In a recent column in Nature, Qiang Wang argues that responsibility for transforming China’s environment lies with its citizens. He points to several instances in which local protests have successfully prevented new industrial activity, and argues that this heralds the beginning of a new relationship between Chinese citizens, the state and the environment. China is…
In May this year I had the opportunity to visit Maoshan (Mt. Mao) a Daoist mountain sacred to the Shangqing (Highest Clarity) tradition of Daoism that I studied in my most recent book. Located in Jiangsu province, it is about an hour’s bus ride south of Zhenjiang, a stop on the main high speed railway from Shanghai to Nanjing. I was interested to visit Maoshan not only because of my historical research, but because it was the site of the Maoshan declaration, which in 2008 committed China’s Daoist Association to a ten year program of ecological protection.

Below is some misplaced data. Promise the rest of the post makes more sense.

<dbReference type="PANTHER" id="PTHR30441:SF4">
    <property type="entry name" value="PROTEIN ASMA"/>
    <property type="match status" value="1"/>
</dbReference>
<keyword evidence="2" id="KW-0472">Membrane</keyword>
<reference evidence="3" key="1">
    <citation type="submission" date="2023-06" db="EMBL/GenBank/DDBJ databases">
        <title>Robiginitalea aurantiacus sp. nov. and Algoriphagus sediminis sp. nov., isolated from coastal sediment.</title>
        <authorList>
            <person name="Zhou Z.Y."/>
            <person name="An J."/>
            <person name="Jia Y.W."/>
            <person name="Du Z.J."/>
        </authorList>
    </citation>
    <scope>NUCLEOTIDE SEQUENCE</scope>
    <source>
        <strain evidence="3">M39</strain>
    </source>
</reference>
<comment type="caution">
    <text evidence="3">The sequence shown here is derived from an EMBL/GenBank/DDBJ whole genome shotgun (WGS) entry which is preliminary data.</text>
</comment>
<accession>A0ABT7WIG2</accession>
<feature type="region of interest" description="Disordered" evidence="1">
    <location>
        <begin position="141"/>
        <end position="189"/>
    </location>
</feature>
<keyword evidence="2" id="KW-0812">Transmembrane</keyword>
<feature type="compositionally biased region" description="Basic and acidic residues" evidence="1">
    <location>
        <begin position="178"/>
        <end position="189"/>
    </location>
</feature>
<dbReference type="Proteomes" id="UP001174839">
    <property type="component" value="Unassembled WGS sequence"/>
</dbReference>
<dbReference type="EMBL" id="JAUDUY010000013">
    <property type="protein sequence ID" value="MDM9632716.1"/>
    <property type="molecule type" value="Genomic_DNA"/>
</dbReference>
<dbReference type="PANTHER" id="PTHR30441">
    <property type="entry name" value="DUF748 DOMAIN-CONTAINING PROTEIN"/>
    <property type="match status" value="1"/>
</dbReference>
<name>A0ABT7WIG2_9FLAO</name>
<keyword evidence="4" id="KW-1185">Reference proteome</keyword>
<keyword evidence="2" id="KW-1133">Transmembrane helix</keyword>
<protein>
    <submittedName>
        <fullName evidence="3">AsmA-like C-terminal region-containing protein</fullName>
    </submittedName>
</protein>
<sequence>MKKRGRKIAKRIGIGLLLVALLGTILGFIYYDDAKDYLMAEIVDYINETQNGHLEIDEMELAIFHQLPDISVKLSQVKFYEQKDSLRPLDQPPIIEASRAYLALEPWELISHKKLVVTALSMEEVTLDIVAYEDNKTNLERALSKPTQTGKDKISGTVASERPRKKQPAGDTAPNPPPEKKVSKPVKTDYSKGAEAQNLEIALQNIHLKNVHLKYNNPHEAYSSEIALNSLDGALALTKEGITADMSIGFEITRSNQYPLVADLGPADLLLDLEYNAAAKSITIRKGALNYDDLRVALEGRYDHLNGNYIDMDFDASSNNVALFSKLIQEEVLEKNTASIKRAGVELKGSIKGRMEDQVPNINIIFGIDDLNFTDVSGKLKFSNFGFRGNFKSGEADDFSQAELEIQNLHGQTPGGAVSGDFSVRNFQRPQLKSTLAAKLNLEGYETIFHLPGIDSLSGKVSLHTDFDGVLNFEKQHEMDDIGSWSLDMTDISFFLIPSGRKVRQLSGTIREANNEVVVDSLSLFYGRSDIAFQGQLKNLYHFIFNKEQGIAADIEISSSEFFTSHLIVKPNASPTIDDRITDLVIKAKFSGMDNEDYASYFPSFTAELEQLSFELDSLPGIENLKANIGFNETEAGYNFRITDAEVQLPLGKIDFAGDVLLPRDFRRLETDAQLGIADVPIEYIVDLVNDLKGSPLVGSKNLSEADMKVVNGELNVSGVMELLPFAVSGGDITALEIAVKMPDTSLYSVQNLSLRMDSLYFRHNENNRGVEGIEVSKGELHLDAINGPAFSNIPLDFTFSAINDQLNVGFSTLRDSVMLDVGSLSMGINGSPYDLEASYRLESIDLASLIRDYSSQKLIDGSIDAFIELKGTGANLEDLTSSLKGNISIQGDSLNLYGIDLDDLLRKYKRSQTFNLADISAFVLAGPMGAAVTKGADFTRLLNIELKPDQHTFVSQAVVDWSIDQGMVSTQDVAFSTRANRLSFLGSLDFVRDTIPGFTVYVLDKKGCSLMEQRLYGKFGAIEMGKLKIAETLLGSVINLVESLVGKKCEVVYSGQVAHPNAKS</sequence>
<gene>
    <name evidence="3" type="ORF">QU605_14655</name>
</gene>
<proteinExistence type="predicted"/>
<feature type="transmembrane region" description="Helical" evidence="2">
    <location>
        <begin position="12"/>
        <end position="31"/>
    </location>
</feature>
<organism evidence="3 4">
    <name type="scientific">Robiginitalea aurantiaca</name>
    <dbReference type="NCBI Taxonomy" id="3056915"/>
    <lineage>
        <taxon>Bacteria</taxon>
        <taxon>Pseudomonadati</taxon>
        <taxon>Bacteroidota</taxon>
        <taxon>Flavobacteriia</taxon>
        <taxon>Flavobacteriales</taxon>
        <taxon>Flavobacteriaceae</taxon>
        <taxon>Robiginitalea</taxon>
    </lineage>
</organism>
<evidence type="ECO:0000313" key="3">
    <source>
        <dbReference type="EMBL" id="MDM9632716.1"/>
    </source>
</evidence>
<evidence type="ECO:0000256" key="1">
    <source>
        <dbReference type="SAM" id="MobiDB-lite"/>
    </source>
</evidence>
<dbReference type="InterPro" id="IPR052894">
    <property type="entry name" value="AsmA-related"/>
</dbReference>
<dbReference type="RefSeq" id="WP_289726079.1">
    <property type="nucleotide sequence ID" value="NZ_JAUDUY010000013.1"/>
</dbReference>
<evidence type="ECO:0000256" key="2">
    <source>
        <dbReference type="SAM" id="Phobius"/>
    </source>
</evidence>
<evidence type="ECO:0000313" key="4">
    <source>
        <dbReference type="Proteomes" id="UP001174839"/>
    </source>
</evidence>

I was in LA last weekend to attend the Sixth Annual Conference on Daoist Studies which was organized by my former teacher, Livia Kohn, and LMU Professor Robin Wang. The conference drew the usual mix of academics and practitioners (which was itself the subject of an interesting meta-analysis by Elijah Siegler). My rationale for attending the conference, however, was that one of its focus themes was religion and ecology.